There have been a lot of peacemaking strategies employed in the history of the Christian church. I have always admired pacifists, the people who forgo violence in any form, although I have never been able to fully embrace pacifism. Perhaps God will correct my understanding one day, but for now my own experiences tell me there are situations where a pacifist response can turn into a sin of omission, a failure to act to prevent evil.

The opposite approach concerns me more, however. When we decide to be “people of action,” those who would battle evil with force, it’s amazing how quickly we can become what we fight against.

In terms of large-scale conflict, the early church tried to counter this tendency toward moral entropy with something called “Just War Theory,” but even the most noble-sounding wars we’ve fought seem to break some of the Christian boundaries for a righteous war. In World War II, we fought a very real evil, but we also managed to drop atomic bombs on civilian populations, violating one of the basic principles underlying the just prosecution of a war.

It’s clear historically and today we need more of a focus on Christian peacemaking. We see the need on the large scale—if last week’s photos of nerve-gassed children from Syria don’t make the point, I don’t know what does. We see the need on a small scale. Anyone ever been involved in a church war, where two sides line up against each other over some nonessential matter, destroying ongoing ministry in the process?

To equip myself as a peacemaker, the only thing I know to do is continue beyond the Beatitudes and delve more deeply into the Sermon on the Mount, particularly three of Jesus’ very difficult teachings clearly related to peacemaking.

In all three cases, Jesus is employing some holy hyperbole, describing behaviors that seem humanly impossible. We’re told not to be angry, and that speaking out in anger is as bad as murder. We hear we should not resist an evildoer. We’re shocked to learn we’re supposed to love our enemies.

Even with God’s help, I’m not sure I can ever maintain such a perfectly holy approach where I perceive the presence of evil. But perhaps by dwelling on these teachings and keeping them consciously before us, we can all make a real difference in bringing peace to the part of the world we occupy.

This past week, some of you may have heard the story of Antoinette Tuff, a Christian woman who drew heavily on her faith as she calmly convinced a mentally ill man to lay down his rifle after he fired a shot in the Georgia school where she works. If you haven’t heard about her strategy, take time to do so. She reached out to a lost man with empathy and love and made a real difference in the world in just half an hour.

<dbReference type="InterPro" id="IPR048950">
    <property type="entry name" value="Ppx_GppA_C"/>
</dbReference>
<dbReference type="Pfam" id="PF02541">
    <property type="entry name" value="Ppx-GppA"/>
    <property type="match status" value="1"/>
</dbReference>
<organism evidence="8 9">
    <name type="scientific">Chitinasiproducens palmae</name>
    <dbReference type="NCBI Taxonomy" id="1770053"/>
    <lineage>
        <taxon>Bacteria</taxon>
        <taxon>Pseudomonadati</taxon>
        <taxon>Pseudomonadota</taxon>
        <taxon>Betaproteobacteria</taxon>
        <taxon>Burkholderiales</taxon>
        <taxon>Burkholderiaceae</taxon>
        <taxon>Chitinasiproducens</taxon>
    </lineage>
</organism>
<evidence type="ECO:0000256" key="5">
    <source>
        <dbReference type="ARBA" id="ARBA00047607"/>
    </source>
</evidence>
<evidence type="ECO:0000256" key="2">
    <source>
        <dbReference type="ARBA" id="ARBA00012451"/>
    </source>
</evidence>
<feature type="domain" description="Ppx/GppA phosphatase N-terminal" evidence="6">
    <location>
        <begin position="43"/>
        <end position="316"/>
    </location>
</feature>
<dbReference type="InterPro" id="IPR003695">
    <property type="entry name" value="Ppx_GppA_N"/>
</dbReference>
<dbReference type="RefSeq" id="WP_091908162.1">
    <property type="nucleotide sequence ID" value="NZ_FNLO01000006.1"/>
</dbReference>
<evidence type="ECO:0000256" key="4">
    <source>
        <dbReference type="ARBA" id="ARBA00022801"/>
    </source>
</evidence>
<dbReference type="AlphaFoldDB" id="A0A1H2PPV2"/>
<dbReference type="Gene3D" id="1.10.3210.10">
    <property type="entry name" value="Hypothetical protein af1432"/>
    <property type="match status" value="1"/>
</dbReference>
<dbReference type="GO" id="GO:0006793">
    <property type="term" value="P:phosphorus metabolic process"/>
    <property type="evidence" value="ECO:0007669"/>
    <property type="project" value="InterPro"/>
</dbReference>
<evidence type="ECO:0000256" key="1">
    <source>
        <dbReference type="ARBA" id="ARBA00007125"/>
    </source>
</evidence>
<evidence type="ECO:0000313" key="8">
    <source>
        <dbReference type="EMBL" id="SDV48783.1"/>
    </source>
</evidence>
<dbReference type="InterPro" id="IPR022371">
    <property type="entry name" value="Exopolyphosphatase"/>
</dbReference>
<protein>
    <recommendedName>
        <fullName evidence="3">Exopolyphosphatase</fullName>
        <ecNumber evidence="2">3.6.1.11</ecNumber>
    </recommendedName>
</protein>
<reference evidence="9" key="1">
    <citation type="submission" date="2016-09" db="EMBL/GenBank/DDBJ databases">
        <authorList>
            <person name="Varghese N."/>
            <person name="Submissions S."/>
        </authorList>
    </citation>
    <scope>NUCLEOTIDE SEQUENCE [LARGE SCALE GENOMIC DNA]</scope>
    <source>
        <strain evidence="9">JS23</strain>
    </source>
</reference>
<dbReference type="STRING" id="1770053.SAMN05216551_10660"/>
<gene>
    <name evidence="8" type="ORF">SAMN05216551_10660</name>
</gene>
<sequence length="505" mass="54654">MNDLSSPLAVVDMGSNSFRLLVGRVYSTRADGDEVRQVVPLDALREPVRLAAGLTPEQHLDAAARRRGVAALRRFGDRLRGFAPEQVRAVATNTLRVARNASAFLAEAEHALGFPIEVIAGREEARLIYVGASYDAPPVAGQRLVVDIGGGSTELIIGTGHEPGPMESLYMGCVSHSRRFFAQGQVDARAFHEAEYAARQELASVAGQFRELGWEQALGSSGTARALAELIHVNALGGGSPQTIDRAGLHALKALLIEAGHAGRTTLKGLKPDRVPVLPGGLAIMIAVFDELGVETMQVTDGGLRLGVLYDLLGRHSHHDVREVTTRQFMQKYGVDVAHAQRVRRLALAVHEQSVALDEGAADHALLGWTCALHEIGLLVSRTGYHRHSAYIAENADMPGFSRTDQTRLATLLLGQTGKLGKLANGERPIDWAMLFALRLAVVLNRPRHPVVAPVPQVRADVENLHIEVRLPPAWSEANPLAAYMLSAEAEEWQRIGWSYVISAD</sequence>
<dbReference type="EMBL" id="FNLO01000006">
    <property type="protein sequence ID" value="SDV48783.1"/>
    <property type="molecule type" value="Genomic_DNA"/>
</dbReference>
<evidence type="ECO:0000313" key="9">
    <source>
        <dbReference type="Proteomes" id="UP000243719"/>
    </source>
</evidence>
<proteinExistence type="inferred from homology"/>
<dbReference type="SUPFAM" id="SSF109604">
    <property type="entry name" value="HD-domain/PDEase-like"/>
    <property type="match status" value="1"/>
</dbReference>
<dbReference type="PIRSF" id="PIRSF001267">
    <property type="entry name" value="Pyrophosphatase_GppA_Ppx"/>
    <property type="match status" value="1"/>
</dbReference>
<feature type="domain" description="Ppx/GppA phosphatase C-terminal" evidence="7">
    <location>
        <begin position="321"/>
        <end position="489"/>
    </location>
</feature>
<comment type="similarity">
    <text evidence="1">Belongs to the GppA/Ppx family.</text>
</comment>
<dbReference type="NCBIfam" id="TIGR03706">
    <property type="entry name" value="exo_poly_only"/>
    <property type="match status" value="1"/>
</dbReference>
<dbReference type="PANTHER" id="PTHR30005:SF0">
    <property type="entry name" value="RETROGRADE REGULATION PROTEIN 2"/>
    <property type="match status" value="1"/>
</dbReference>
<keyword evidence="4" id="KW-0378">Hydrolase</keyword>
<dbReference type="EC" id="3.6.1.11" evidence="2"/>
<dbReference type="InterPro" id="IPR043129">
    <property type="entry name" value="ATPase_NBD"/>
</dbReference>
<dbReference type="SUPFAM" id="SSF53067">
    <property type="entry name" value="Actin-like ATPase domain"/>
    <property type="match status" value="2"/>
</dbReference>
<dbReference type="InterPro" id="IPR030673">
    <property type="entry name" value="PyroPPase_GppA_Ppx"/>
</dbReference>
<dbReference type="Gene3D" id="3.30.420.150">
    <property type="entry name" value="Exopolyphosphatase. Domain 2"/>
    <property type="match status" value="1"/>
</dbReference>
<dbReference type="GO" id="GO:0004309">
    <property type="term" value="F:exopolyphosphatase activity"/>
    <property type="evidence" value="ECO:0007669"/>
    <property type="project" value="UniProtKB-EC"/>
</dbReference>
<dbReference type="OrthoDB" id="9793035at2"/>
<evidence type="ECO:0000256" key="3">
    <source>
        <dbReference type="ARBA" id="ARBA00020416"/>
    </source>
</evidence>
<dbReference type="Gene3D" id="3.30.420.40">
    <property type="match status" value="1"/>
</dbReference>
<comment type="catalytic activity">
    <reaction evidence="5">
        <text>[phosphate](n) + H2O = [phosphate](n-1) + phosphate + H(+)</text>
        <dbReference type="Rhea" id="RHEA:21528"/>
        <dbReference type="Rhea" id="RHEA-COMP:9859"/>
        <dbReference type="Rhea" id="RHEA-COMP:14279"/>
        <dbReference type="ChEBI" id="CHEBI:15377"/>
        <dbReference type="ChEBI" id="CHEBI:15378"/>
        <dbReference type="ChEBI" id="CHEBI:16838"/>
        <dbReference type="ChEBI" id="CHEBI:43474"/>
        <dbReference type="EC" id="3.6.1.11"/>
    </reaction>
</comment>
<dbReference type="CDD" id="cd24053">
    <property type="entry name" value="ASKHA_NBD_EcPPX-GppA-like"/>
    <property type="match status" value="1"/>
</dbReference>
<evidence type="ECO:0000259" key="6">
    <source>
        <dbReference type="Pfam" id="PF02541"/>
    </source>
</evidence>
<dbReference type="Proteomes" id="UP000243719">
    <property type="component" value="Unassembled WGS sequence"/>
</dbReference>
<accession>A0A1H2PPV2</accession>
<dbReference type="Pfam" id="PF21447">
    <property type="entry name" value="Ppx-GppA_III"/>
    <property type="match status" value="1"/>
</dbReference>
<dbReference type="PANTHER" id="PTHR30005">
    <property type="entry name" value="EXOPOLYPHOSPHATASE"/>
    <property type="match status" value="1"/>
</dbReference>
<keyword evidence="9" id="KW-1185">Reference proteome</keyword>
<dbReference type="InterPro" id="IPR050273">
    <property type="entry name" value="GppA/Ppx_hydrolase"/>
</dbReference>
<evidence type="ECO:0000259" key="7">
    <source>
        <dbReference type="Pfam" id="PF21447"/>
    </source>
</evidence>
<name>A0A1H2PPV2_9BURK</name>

Surely she is blessed, and surely she is evidence of what can be achieved.

Beatitudes II: Kingdom Desires

Matthew 5:1-12

Let’s continue with our series on the Beatitudes.

Remember a couple of key points: First, we’re seeing characteristics of citizens of the kingdom of heaven. Second, these aren’t really characteristics we can strive for; instead, we simply open ourselves to the Holy Spirit’s work, what Methodists call his “sanctifying grace,” and we find ourselves more like those whom Jesus calls blessed.

The verses we’ll look at today have a lot to do with holy desires. What do citizens of the kingdom truly want?

Blessed are those who hunger and thirst for righteousness, for they will be filled.

“Righteousness” isn’t too hard to understand. If something is righteous, it is aligned with God, approved by God. In understanding this verse, what the modern world has is a problem of context.

Jesus is describing a kind of hunger and thirst we seldom experience in developed nations. In his day, the typical worker was seldom getting enough calories. Clean water was scarce, too, and it was easy to end up in a situation where you could be without one or both for days.

He’s talking about desiring righteousness the way a dying man might want food or water. Nothing else takes precedence.

This understanding helps us grasp another difficult teaching, the “camel through the eye of a needle” story found in Matthew 19:23-26. It’s likely the rich young man’s possessions, which sheltered him from the typical experience of others, kept him from feeling the desire he really needed to feel to be a disciple of Jesus.

Blessed are the merciful, for they shall receive mercy.

To understand the concept of mercy, you also have to understand the underlying concepts for the Greek and associated Hebrew words. To show mercy, a person had to also have a deep sympathy for the motivations and situation of the person receiving mercy.

A science fiction example would be Counselor Troi on Star Trek, whose telepathic abilities let her actually feel another person’s emotions and motivations. The Bible isn’t science fiction, however. We don’t have telepathy, but we do have the Holy Spirit binding us together and enhancing our compassion for one another.

Again, we have to let the Holy Spirit work. We have to be patient; we have to listen, even when we’re really angry with someone. Showing mercy takes time.

And of course, we need to remember we are all recipients of mercy. Because God took on flesh and dwelled among us, even suffering like us, we are forgiven the sins that should result in eternal separation from God. We’re given eternity and asked to show a little temporal mercy to others in return.

Blessed are the pure in heart, for they will see God.

The idea of purity here is rooted in the concept of something unmixed: William Barclay uses examples of grain sifted of all its chaff, an army purged of the discontented and the cowardly, milk or wine unmixed with water, or a metal like gold with no “tinge of alloy.”

We of course are being called to be fully holy, our sin refined out of us. And of course, we cannot do it ourselves. Self-examination through prayer, study, worship and participation in the sacraments opens new aspects of our being to God.

Again, we’re talking about sanctification, God’s continuing work after we are saved, a concept Methodists love to emphasize.

The reward is particularly enticing. We see God now. We’re reminded again the kingdom is present now, that we live in eternity now, its joy available to us in this life.